For Susan the news was bad as the thieves went on to run up £1500 worth of charges and the bill was all hers to pay.
Lori an O2 customer received a shock bill after her mobile was stolen in South Africa. The total bill racked up to an astonishing £5628.
She was unsuccessful when she tried to get in touch with O2 and so went to report the incident at a police station. Despite this, O2 insist that Lori is still liable for the charges because she didn’t report the theft to them until she was back in the UK.
Like the other mobile phone companies O2 do have systems to monitor unusual usage like this. So why didn’t they take action to stop it?
“When you are roaming in a different country, you need to realise that the data takes some time to come back from that country to your home network for them to analyse the data and to review it. Unlike a credit card which is authorized at the point of sale which may take one or two minutes to do if your abroad, in the mobile phone industry we allow calls to take place first and then look at the data afterwards.” says Simon Collins, Mobile Fraud expert.
Despite the clear evidence that Lori’s excessive charges were run up after she reported the theft to the police, O2 haven’t stopped pursuing her for the payment of the charges. Although they reduced the charges by half, they have since added on early disconnection fees and legal costs, not forgetting the debt recovery letters.
With phone theft increasing, the mobile phone companies are coming under pressure to reduce so-called ‘bill shock’ - but considering the highlighted cases the chances of this happening soon appear slim.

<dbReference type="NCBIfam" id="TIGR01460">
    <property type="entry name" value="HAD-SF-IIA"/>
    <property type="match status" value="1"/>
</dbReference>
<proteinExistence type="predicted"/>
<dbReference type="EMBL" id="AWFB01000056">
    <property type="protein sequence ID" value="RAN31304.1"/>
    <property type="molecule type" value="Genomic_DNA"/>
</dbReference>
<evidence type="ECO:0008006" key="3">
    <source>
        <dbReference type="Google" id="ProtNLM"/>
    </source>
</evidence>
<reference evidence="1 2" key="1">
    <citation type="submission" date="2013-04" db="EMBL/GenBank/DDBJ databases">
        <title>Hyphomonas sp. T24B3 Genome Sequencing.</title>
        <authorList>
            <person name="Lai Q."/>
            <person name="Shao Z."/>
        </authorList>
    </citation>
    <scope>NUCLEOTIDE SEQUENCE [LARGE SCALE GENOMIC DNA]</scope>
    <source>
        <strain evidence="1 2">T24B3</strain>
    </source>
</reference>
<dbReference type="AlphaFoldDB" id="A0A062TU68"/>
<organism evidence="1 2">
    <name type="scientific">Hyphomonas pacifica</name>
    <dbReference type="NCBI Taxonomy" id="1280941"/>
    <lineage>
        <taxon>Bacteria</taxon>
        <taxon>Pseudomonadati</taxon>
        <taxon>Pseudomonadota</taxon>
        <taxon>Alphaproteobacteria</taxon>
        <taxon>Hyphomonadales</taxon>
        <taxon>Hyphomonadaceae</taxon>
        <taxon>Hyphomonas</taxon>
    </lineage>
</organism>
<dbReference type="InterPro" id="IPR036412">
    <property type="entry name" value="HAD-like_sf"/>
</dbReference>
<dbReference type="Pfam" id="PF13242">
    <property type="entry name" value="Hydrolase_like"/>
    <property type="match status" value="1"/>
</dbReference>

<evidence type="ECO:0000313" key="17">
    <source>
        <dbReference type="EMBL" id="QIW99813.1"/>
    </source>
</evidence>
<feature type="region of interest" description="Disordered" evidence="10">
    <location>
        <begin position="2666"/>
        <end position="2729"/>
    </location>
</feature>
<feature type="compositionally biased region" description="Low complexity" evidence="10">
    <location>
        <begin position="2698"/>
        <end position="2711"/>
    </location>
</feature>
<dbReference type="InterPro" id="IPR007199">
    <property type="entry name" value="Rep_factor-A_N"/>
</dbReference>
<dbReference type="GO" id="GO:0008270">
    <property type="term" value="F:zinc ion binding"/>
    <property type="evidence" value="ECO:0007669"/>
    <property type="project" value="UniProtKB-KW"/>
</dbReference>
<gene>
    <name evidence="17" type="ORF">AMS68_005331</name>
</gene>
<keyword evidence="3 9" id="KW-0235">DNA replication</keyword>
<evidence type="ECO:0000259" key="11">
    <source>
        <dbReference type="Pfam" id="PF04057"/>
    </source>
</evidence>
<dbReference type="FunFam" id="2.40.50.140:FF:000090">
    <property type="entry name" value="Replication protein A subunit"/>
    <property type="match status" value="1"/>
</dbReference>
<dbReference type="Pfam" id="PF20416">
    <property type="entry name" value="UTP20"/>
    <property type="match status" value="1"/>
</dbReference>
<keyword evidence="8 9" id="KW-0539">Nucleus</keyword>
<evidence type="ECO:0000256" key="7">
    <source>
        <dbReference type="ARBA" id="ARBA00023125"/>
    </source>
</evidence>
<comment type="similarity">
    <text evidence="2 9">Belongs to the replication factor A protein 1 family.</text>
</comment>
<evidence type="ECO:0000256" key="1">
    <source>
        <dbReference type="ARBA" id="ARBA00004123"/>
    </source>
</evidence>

A Vodafone spokesperson says,
Vodafone did not have any contact from Ms Wilkins until we received an email from her reporting the loss of her SIM card on 27 February. Our response to her, dated 29 February, reminded her that she could replace the SIM in store. It also confirmed that a bar had been placed on the SIM.
Meanwhile, on 28 February, before we had actioned Ms Wilkins’ email, we had registered unusual usage on the line and sent text messages to both lines on the account. In response to one of the texts, Ms Wilkins’ daughter phoned us to say a bar should be placed. Unfortunately, our adviser was quite wrong to say we needed to speak to the account holder. Any third party can act on the account holder’s behalf in these circumstances. This has been addressed with the individual concerned.
In her conversation with us on 23 April, Ms Wilkins said that she thought that the SIM was stolen on 22 February. Her first contact with us was the email dated 27 February which means the SIM was subject to fraudulent usage for five days. Customers should tell us as soon as they become aware that a mobile device or SIM is lost or stolen and we will take responsibility for any voice or data charges between the notification from the customer and a bar being placed on the device. Until that time, the customer is entirely responsible for any calls made, or data used, as we have no way of knowing whether these calls were made legitimately.